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Five test sections with different additives and strategies were established to rehabilitate a State-maintained highway more effectively in Rhode Island (RI): control, calcium chloride, asphalt emulsion, Portland cement and geogrid. Resilient moduli of subgrade soils and subbase materials before and after full depth rehabilitation were employed as input parameters to predict the performance of pavement structures using AASHTOWare Pavement ME Design (Pavement ME) software in terms of rutting, cracking and roughness. It was attempted to use Level 1 input (which includes traffic full spectrum data, climate data and structural layer properties) for Pavement ME. Traffic data was obtained from a Weigh-in-Motion (WIM) instrument and Providence station was used for collecting climatic data. Volumetric properties, dynamic modulus and creep compliance were used as input parameters for 19 mm (0.75 in.) warm mix asphalt (WMA) base and 12.5 mm (0.5 in.) WMA surface layer. The results indicated that all test sections observed AC top-down (longitudinal) cracking except Portland cement section which passed for all criteria. The order in terms of performance (best to worst) for all test sections by Pavement ME was Portland cement, calcium chloride, control, geogrid, and asphalt emulsion. It was also observed that all test sections passed for both bottom up and top down fatigue cracking by increasing thickness of either of the two top asphalt layers. Test sections with five different base/subbase materials were evaluated in last two years through visual condition survey and measurements of deflection and roughness to confirm the prediction, but there was no serious distress and roughness. Thus these experiments allowed selecting the best rehabilitation/reconstruction techniques for the particular and/or similar highway, and a framework was formulated to select an optimal technique and/or strategy for future rehabilitation/reconstruction projects. Finally, guidelines for long-term evaluation were developed to verify short-term prediction and performance.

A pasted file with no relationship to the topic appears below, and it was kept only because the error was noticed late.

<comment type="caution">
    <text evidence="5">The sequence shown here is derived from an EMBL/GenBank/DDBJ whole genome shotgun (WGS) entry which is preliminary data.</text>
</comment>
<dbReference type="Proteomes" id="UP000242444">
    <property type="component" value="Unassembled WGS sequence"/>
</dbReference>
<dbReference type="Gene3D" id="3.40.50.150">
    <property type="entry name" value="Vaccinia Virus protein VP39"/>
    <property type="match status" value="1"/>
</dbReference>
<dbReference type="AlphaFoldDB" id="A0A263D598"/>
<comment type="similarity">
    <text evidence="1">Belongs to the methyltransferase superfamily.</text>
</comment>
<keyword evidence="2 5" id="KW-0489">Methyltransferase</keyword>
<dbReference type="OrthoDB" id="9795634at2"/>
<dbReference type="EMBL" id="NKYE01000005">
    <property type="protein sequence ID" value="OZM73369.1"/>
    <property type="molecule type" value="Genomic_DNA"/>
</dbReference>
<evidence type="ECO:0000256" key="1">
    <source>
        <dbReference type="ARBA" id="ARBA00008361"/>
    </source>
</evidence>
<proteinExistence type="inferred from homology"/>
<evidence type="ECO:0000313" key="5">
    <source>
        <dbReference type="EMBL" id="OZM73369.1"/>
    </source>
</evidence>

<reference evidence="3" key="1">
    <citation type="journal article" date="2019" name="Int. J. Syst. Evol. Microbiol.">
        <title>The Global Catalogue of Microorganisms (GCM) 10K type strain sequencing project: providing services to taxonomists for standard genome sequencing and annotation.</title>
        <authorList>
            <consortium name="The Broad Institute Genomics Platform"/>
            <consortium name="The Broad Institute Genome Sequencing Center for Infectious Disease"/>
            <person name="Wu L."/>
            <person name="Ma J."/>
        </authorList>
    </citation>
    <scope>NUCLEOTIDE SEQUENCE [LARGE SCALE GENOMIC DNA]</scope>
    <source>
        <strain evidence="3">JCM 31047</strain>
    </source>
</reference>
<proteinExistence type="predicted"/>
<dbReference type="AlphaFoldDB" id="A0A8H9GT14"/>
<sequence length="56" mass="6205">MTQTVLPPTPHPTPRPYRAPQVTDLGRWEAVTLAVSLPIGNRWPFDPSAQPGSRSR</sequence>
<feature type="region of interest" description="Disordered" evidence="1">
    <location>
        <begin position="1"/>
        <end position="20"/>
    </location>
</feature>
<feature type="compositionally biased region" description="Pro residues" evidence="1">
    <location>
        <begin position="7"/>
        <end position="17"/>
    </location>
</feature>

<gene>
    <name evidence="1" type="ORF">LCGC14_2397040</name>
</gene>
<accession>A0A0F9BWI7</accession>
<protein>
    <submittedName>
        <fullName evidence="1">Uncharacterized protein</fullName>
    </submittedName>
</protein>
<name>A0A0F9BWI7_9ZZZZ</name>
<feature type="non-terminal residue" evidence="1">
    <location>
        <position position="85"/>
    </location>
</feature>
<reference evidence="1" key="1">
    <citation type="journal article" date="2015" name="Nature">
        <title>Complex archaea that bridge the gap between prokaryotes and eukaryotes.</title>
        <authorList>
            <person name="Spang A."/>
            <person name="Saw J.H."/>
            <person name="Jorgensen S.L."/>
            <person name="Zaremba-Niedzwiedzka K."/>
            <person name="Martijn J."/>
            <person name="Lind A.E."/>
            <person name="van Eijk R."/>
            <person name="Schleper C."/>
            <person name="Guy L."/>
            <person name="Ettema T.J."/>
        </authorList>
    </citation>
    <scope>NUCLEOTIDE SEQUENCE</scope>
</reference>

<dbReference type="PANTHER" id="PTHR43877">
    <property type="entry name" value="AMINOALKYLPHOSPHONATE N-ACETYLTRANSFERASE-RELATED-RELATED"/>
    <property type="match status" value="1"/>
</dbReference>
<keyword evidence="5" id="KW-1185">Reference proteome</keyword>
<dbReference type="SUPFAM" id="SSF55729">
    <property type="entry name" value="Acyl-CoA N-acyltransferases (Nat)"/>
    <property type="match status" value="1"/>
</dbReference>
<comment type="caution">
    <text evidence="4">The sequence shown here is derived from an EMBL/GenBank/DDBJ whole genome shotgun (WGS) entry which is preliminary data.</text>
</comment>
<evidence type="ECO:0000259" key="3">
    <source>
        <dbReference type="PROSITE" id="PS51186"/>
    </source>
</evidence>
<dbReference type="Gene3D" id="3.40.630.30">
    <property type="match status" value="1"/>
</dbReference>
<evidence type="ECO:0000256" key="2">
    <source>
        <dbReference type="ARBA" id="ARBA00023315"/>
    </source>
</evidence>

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This work is licensed under a Creative Commons Attribution 4.0 License.